[540] Transcontinental Distribution of Contributors to the WHO Classification of Tumor Series.

Rajan Dewar, Sheila Nair, Sumeet Gujral. Beth Israel Deaconess Medical Center & Harvard Medical School, Boston, MA; Christian Medical College, Vellore, TamilNadu, India; Tata Memorial Hospital, Mumbai, Maharashtra, India

Background: The WHO classification of tumor series serves as an excellent comprehensive & globally affordable publication. Since diagnostic guidelines proposed by these series sets the practice standards for pathologists worldwide, it is important that the contributors to this series be representative and knowledgeable of pathology practices & available resources. Towards this, in this study we analyzed transcontinental distribution of the contributors.
Design: Data was collated from published contributors list within the recent available editions of 8 WHO Classification of Tumor Series. The surveyed series include: (1) Breast, (2) CNS, (3) Endocrine (4) GU & Prostate (5) Head & Neck (6) Hematolymphoid (7) Lung (8) Soft Tissue. The published contributor list was the primary source of data. The contributors were sub-classified according to the locations of their institutional affiliations into 5 major geographical continents: Africa, Americas, Asia, Australia and Europe.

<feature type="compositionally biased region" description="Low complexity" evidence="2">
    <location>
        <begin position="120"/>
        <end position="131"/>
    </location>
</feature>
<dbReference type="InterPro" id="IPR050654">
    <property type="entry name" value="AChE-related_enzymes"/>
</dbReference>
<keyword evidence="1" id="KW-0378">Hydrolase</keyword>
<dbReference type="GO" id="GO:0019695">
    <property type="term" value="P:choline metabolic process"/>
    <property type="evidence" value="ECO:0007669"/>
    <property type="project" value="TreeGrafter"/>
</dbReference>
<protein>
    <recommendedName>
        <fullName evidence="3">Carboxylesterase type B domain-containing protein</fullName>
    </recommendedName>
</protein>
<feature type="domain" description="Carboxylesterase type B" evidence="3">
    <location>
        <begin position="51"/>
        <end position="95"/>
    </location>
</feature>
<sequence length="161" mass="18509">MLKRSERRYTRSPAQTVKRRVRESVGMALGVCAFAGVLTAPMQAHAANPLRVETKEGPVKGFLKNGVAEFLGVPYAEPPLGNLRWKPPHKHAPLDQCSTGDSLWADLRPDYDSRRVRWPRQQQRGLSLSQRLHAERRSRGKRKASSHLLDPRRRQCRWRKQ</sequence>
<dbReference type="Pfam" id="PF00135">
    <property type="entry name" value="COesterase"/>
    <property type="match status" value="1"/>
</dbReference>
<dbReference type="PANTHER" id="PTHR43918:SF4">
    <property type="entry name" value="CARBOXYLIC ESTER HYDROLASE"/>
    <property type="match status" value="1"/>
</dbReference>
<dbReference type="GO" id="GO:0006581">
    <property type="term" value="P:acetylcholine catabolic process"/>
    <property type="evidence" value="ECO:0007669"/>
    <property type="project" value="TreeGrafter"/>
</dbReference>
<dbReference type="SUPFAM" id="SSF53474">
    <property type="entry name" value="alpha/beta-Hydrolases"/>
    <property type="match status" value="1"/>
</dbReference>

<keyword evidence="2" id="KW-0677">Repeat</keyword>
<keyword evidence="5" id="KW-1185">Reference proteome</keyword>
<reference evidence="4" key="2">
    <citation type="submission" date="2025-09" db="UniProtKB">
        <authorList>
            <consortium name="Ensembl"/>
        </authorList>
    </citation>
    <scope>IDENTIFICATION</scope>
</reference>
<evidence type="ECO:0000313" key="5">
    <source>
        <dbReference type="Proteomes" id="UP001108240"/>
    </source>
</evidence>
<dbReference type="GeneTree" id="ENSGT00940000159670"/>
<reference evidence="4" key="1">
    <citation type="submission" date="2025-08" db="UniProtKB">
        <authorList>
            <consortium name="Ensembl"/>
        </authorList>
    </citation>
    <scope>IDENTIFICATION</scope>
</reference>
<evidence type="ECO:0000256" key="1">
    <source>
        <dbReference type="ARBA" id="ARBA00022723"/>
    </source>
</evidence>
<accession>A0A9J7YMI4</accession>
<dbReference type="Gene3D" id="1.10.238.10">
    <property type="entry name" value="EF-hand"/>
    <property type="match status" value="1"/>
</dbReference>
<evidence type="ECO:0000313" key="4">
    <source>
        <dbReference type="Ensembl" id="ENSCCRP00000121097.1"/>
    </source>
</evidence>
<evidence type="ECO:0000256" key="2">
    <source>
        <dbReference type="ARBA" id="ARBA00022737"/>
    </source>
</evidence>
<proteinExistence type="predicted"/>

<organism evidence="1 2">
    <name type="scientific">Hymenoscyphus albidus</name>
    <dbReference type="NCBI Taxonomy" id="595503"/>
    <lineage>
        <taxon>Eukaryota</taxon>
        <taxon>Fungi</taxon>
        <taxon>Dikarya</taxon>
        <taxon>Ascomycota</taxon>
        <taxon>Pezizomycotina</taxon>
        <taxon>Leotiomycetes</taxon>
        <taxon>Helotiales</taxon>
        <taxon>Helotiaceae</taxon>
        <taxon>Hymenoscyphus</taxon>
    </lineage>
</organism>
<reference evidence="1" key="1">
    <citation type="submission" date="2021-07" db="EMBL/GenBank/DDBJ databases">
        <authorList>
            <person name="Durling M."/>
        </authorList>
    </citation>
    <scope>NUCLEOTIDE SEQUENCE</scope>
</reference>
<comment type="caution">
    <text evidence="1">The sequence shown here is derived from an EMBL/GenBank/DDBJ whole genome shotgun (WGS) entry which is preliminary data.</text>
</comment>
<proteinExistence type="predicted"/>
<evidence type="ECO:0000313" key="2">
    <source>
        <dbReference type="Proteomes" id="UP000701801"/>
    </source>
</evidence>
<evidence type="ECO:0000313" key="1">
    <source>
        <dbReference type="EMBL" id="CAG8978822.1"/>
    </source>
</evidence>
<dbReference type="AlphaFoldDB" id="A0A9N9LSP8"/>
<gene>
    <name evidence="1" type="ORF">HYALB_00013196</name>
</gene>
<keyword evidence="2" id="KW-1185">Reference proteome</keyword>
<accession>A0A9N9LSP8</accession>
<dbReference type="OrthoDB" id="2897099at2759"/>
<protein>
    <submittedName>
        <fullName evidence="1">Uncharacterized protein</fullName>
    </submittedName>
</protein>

Results: Most (87%; 953/1097) contributors to the WHO series were from Europe or Americas. The continent of Africa was not represented in 5 of the 8 series surveyed and Australia in 2 of the 8 series. Within the minority (non-Euro/US) continents, contributors were from mostly clustered in industrialized countries.

DISTRIBUTION OF CONTRIBUTORS (ALPHABETICAL)
BREASTCNSENDOCRINEGU&PROSTATEHEAD&NECKHEMATOLYMPHOIDLUNGSOFT TISSUE&BONE
00013001
3630786547548075
7913729123713
20120223
9135614750727854
13674153122129140197146
ROWS (top to bottom): Africa; Americas; Asia; Australia; Europe; Total


Conclusions: Much of scientific progress in health care takes place in the Western World. The histopathological classification scheme of tumors is based on modern scientific evidence and available advanced techniques in western countries. Given that the World Health Organization serves the world, it is important that the classification scheme take into consideration the epidemiological profile of diseases and available resources, globally. Representative contributors from individual nations will provide insight into resources and diseases, and this will make the WHO series a practical and successful compendium of tumor classification, globally.
Category: Education

Tuesday, March 1, 2011 9:30 AM

Poster Session III # 141, Tuesday Morning

 

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